The Christian journalist's dilemma


"Take no part in the unfruitful works of darkness, but instead expose them. For it is shameful even to speak of the things they do in secret" (Ephesians 5:11-12).

This Bible passage is bound to increasingly have Christian journalists in a bit of a double bind. Which is it---do we expose the works of darkness (verse 11)? Or is it shameful even to mention them (verse 12)?

I'm assuming that since the verses are back to back in the chapter, we need to figure out a way to comply with both somehow. So I will hazard to mention a recent deed of darkness and do it in the least shameful way possible, hoping to expose the act while avoiding the potential prurient pitfalls.

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One good thing about not being a TV watcher is that I am impervious to the "frog in the pot syndrome." Everything shocks me because the last I tuned in was to the 1960's Bonanza.

So when my friend told me about the Sunday, October 25 episode of HBO's Curb Your Enthusiasm, I suffered a genuine Alvin Toffler "future shock." The plotline involves Larry David, who plays a caricature himself on the show, going to the bathroom in the home of a Catholic woman where there is a painting of Jesus on the wall next to the toilet. The David character somehow manages to spray a drop of urine onto the icon, and it lands on Jesus' cheek, below his eye.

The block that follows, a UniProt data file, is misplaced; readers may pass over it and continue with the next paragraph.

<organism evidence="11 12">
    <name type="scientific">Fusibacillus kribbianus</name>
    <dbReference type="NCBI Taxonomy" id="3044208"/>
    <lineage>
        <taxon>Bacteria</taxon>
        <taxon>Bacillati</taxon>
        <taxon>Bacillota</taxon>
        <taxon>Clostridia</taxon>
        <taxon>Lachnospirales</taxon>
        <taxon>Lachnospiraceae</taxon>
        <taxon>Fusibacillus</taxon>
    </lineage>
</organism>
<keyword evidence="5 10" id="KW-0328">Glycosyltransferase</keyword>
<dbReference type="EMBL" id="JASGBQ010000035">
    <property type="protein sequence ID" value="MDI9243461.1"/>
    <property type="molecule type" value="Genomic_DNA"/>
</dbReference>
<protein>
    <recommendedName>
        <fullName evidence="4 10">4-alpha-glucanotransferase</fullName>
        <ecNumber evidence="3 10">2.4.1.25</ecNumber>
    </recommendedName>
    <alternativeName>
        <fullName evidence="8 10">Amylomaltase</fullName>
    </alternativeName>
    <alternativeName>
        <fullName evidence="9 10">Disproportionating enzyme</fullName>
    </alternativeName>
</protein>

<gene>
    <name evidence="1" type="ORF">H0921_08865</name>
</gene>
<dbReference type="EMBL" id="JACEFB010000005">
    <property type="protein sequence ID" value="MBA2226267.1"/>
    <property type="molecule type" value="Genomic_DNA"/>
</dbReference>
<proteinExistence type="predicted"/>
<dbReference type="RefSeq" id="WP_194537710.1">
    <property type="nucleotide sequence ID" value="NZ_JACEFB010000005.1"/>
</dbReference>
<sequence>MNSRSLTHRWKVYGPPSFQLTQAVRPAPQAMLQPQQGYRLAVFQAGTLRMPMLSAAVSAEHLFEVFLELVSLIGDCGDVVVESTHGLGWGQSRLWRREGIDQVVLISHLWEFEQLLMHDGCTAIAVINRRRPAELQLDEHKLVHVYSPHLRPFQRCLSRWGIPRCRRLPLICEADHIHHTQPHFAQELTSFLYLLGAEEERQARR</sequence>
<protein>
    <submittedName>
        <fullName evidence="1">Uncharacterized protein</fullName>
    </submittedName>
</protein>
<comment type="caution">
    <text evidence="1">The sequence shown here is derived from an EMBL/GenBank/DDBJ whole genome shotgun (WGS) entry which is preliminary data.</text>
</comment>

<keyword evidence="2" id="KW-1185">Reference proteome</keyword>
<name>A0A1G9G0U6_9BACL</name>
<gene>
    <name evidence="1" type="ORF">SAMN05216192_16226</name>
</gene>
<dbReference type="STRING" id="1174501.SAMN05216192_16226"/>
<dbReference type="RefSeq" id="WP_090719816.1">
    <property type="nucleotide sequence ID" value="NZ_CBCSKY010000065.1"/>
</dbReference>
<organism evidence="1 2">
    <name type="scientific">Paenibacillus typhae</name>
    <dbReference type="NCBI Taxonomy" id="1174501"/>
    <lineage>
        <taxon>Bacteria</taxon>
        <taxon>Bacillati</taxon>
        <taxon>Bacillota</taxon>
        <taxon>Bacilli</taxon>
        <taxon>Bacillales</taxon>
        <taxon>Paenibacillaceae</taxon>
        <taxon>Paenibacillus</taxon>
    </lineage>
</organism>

Later the woman emerges from the loo and announces that a miracle has happened: The Jesus picture is crying. The audience has a good laugh at the stupid Christian's expense.

The German population of the 1930s didn't wake up one morning and decide to kill Jews. The relentless poisoning of the atmosphere through media softened them up. For instance, Julius Streicher's Der Sturner magazine ran cartoons featuring characters with large noses, engaged in immoral acts. Ridicule is the passport into the violence to come.

To hear commentaries by Andrée Seu, click here.

Andrée Seu
Andrée Seu

Andrée is the author of three books: Won't Let You Go Unless You Bless Me, Normal Kingdom Business, and We Shall Have Spring Again.


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